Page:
• 0 avatar
          northeaster

          There are certainly people who shoot their mouths off unencumbered by physical reality, aren’t there?

          Hmmm, let’s see, thelaine as a source for the pathogenicity of the “weak-ass” COVID-19 virus?

          Or maybe Tony Fauci (the chief of NAIAD appointed during the early part of the AIDS epidemic and has been through Ebola, SARS, MERS and now this), who has recently suggested that SARS-CoV 2 disease might be as “minimal” as a severe influenza variant rather than 10-50 fold worse?

          https://www.nejm.org/doi/full/10.1056/NEJMe2002387

      • 0 avatar
        Ol Shel

        Grizzlies kill far fewer people than flu.

        That means they’re not dangerous, and shouldn’t be avoided.

    • 0 avatar
      LeMansteve

      You can compare it to the flu, but the two are not equivalent. This is like having a SECOND flu out there, of which we are still learning new things each day.

      Far more is know about the flu than about the 4 month old Coronavirus. There is no COVID-19 shot, no specific COVID-19 treatment. There is no consensus on all the ways in which it spreads or how it survives (or hopefully doesn’t survive) warm weather.

      If we let this go unchecked – by that I mean simply relying on people to practice good hygiene and use good judgement – there is a good chance it will overwhelm our capacity to treat it.

      Considering all this, temporarily closing schools and cancelling public events is a good thing.

      • 0 avatar
        JimZ

        nah, he read some stuff online, and he doesn’t need to actually know anything about it.

      • 0 avatar
        ajla

        “Considering all this, temporarily closing schools and cancelling public events is a good thing.”

        It might be necessary (I don’t know I’m not an expert on this sort of thing) but I do think “a good thing” is a glib way to put it. Millions of people are going to experience extreme economic and personal hardship over the world shutting down for two months.

        This entire thing is very bad.

      • 0 avatar
        thelaine

        Closing the schools is going to kill old people. Who will be watching the children when the parents are working? Day care is now impossible to find. If you can find it, those same kids are going to be grouped together anyway, so you accomplish nothing. Plus, children are not a high risk group.

        This is a panic reaction.

        Newsflash:

        We have a cold and flu season every year…..

      • 0 avatar
        thelaine

        This is a very reasonable argument LeManSteve. The problem is that we already know who is vulnerable to it. It is the same groups that are vulnerable to the flu, except children, who shrug this virus off. The people we should be protecting are the vulnerable populations. Crippling our economy to to try to stop the spread of a virus among people who are not going to die from it has massive costs to millions of people trying to support their families and pay their bills. During flu season, we focus on the vulnerable and take what precautions we can to protect ourselves. If we get the flu, we suffer for a short time and survive. If old or sick people get it, they often die. This is the track record of corona virus. It has damn near run its course in China. We know how deadly it is. 3,200 people out of a population of almost 1.4 billion. We need to get back to work.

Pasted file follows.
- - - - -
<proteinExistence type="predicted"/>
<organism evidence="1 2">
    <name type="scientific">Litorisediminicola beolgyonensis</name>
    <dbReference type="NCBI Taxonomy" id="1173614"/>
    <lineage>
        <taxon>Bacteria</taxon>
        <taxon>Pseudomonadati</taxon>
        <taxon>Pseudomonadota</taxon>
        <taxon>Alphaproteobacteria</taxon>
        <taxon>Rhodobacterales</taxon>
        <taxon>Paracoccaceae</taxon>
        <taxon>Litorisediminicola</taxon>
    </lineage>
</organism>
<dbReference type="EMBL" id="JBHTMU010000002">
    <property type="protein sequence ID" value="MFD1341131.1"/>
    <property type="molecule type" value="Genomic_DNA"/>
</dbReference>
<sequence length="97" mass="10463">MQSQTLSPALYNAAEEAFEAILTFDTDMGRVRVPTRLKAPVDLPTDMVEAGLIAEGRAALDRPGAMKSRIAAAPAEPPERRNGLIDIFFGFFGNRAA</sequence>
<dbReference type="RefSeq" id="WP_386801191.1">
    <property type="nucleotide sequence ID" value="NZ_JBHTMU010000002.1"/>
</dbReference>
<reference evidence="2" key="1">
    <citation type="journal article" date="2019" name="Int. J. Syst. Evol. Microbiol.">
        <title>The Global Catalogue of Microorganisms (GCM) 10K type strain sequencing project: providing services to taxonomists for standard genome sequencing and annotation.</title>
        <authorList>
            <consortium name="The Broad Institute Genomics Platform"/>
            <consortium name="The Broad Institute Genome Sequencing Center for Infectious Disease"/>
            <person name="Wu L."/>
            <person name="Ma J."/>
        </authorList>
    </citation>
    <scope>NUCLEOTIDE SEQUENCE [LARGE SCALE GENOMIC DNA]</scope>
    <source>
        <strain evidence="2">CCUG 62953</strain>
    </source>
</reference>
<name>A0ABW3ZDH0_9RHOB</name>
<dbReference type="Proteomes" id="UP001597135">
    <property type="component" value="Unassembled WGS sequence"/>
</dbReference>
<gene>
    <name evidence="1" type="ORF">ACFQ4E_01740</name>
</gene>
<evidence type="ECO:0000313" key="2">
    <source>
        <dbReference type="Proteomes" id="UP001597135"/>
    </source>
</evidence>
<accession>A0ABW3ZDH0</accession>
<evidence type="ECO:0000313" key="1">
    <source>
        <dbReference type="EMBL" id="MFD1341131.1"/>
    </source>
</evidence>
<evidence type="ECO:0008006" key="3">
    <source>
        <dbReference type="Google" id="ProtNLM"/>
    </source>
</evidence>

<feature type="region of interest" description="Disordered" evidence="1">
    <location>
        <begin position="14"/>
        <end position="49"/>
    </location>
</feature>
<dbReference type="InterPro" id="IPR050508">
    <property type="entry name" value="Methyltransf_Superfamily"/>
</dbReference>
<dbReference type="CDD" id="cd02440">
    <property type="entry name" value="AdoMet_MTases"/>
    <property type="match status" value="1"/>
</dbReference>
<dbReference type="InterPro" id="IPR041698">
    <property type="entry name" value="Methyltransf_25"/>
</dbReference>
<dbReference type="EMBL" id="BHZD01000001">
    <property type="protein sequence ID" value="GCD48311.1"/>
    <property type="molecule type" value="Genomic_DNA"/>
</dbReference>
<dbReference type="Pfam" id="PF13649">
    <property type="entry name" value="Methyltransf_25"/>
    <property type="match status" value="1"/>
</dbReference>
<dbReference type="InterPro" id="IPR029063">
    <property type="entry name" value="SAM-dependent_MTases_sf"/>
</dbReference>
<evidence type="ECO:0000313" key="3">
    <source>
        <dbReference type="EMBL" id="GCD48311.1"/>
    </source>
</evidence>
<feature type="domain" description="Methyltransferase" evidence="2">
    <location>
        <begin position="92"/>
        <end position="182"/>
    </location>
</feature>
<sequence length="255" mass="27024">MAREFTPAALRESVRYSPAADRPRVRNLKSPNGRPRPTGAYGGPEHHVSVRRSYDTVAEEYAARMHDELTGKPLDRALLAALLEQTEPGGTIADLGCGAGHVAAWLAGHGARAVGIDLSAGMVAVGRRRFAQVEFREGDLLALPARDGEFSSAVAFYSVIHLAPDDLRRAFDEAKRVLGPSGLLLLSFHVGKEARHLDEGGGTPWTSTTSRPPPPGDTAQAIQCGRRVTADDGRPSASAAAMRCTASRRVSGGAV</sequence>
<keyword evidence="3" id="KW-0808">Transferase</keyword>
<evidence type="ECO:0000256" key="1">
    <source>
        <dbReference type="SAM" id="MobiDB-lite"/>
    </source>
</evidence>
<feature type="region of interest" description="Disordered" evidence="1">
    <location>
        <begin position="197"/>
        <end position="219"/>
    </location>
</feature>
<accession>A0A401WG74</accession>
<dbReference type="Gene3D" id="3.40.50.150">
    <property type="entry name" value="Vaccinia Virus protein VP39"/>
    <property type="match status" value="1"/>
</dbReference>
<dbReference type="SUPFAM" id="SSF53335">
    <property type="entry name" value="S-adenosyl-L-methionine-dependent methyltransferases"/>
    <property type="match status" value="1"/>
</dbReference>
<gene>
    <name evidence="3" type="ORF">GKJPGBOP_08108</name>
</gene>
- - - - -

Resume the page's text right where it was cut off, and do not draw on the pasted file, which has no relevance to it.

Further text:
• 0 avatar
      Lie2me

      “This weak-ass virus is much less deadly than the average flu.”

      Here’s a link claiming just the opposite, but you won’t like it because it doesn’t fit your narrative

      https://www.cnbc.com/2020/03/11/top-federal-health-official-says-coronavirus-outbreak-is-going-to-get-worse-in-the-us.html

      • 0 avatar
        JimZ

        he’ll just say they’re wrong because they’re “leftists.”

        then he’ll say they “can’t think for themselves,” utterly unaware of the irony.

        • 0 avatar
          Lie2me

          But, but, the National Institute of Allergy and Infectious Diseases is part of the United States Department of Health and Human Services
          which means Dr. Anthony Fauci, director works for Trump

          Oh the irony

          • 0 avatar
            JimZ

            they’re just trying to undermine him.

            /s

          • 0 avatar
            EGSE

            Yeah, our Prez who “loves the poorly educated”.

            Con men love them because they’re easy to dupe.

          • 0 avatar
            thelaine

            Actually, con men love the highly educated, because they are arrogant.

          • 0 avatar
            Lie2me

            “Actually, con men love the highly educated, because they are arrogant.”

            Then you must have a PHD

          • 0 avatar
            Art Vandelay

            I’m sure the economic impacts will be real, and I’m sure at the end of it about 10 percent of us will be expected to fund some sort of “plan” that takes some of our money and gives it to others to spend. I know, my politics=stupid, but my money sure spends!